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Parametric Equations with Trig sub and int by parts

  1. Nov 22, 2009 #1
    1. The problem statement, all variables and given/known data
    x=cos^2(t)
    y=cos(t)

    (a) Find the distance traveled by a particle with position (x, y) as t varies in the given time interval.

    (b) What is the length of the curve?


    2. Relevant equations

    Length of an Arc: integral of alpha to beta sqrt((dx/dt)^2+(dy/dt)^2)

    3. The attempt at a solution

    See attached PDF for full attempt as soon as it clears...

    Originally, I attempted to find a factor to easily cancel the square root out. However, with this particular problem I couldn't. So, I took out my bazooka and used Trig sub for sqrt(4u^2+1) & Integration by parts (for sec^3(s))

    My answer ends up being 12(-20+ln(3)-ln(7))... Which is negative plus it is way too high for (a)...

    I integrated from 0 to pi (the length of one arc, which is the answer to b) and times it by six (there are a total of six arches).

    Any help is greatly appreciated and will be thanked, I've been staring at this for about 2 hours now and I still can't figure out what is off.

    Sincerely,

    NastyAccident
     

    Attached Files:

  2. jcsd
  3. Nov 22, 2009 #2

    Mark44

    Staff: Mentor

    The graph of these parametric equations looks exactly like the graph of x = y^2, where 0 <= x <= 1, and -1 <= y <= 1. When t = 0, you get the point (1, 1), and when t = pi/2, you get the point (0,0), and when t = pi, you get the point (1, -1). That's one complete cycle. As t increases beyond pi, the points on the parabola are retraced.

    It might be simpler to work with x as a function of y, rather than x and y as functions of t.
     
  4. Nov 22, 2009 #3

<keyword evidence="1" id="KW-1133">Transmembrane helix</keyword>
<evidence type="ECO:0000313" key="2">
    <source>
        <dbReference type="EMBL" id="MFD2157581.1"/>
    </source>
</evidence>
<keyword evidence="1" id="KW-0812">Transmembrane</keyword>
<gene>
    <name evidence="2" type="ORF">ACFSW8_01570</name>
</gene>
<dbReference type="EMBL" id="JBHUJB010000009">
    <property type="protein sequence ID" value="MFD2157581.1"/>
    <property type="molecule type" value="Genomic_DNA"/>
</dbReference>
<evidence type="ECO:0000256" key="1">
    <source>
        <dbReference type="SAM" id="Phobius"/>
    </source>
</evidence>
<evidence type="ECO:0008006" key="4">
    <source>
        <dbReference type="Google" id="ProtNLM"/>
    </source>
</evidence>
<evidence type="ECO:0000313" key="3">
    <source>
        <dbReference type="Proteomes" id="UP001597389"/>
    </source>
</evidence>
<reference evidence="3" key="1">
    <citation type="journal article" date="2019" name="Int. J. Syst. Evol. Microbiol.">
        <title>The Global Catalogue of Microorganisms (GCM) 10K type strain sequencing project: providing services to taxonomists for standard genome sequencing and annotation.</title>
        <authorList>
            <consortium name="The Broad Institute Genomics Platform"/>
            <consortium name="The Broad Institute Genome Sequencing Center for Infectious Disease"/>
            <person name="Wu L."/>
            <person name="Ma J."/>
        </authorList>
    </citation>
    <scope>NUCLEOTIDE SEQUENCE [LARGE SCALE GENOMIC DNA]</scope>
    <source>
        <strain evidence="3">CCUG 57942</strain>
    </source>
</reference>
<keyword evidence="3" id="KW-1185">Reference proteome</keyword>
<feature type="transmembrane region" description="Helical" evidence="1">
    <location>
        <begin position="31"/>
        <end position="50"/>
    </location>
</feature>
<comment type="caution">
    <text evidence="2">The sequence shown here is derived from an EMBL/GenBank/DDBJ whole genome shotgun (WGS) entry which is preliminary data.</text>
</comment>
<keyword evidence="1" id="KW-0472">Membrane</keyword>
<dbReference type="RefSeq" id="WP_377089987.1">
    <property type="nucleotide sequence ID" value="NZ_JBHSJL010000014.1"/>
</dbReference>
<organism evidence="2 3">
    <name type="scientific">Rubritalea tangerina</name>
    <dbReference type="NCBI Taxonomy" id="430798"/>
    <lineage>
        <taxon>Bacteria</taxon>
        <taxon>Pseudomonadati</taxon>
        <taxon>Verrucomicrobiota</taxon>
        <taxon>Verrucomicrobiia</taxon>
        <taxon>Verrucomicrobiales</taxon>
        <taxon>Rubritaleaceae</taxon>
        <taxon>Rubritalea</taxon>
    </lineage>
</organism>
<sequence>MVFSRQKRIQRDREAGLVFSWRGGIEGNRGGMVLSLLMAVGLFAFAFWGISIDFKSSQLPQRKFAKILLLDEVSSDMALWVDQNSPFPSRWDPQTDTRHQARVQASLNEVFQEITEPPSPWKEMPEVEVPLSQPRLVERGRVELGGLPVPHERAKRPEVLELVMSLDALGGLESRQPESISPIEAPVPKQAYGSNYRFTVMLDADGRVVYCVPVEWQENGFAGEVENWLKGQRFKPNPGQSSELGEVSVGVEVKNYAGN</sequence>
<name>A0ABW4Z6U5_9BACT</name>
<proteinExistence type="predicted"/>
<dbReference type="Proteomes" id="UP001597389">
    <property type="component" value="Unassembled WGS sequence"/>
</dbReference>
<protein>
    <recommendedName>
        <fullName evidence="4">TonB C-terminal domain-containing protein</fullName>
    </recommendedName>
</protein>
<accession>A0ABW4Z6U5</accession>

LCKurtz

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    I didn't check past your u substitution, but you have a glaring error there. That is that you didn't change to t limits to your new u limits.

    [edit adding a couple of comments]

    Also, if your original interval is larger than [itex](0,\pi)[/itex] you will need to use |sin(t)| when you remove it from the square root. And for
    [tex]\int\sqrt{4u^2+1}du[/tex]

    try the substitution 2u = sinh(w)
     
    Last edited: Nov 22, 2009
  5. Nov 23, 2009 #4
    Oh, how I wish I could do that! However, the prof and the TA said we would be penalized for not using Parametric Equations in finding our answer since this chapter emphasizes the importances of parametric equations.

    Well, if you convert the u substitution back to t, then technically, I thought, you can use your original limits.

    Now, is this after I substitute in for cos(t)?
    [tex]\int\sqrt{4u^2+1}du[/tex]

    2u=sinh(w) => 2(cos(t))=sinh(w)?

    Correct? (Just want to make sure about this..)

    Sincerely,

    NastyAccident
     
  6. Nov 23, 2009 #5

    LCKurtz

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    That wouldn't make any difference. Doing it the xy way you would immediately be confronted with an integral just like the one below.

    Well, you can do that; I didn't check all your work. It is much more efficient to carry the limits along through the substitution so you never have to back substitute when doing a definite integral.

    Your u integral is correct once you put the proper limits on it, but no, that last equation isn't correct. This is a hyperbolic function substitution and there is no cos(t) in it. You are changing the variable from u to w. You need to compute du and use the hyperbolic identity:

    [tex]\cosh^2{w} = 1 + \sinh^2{w}[/tex]
     
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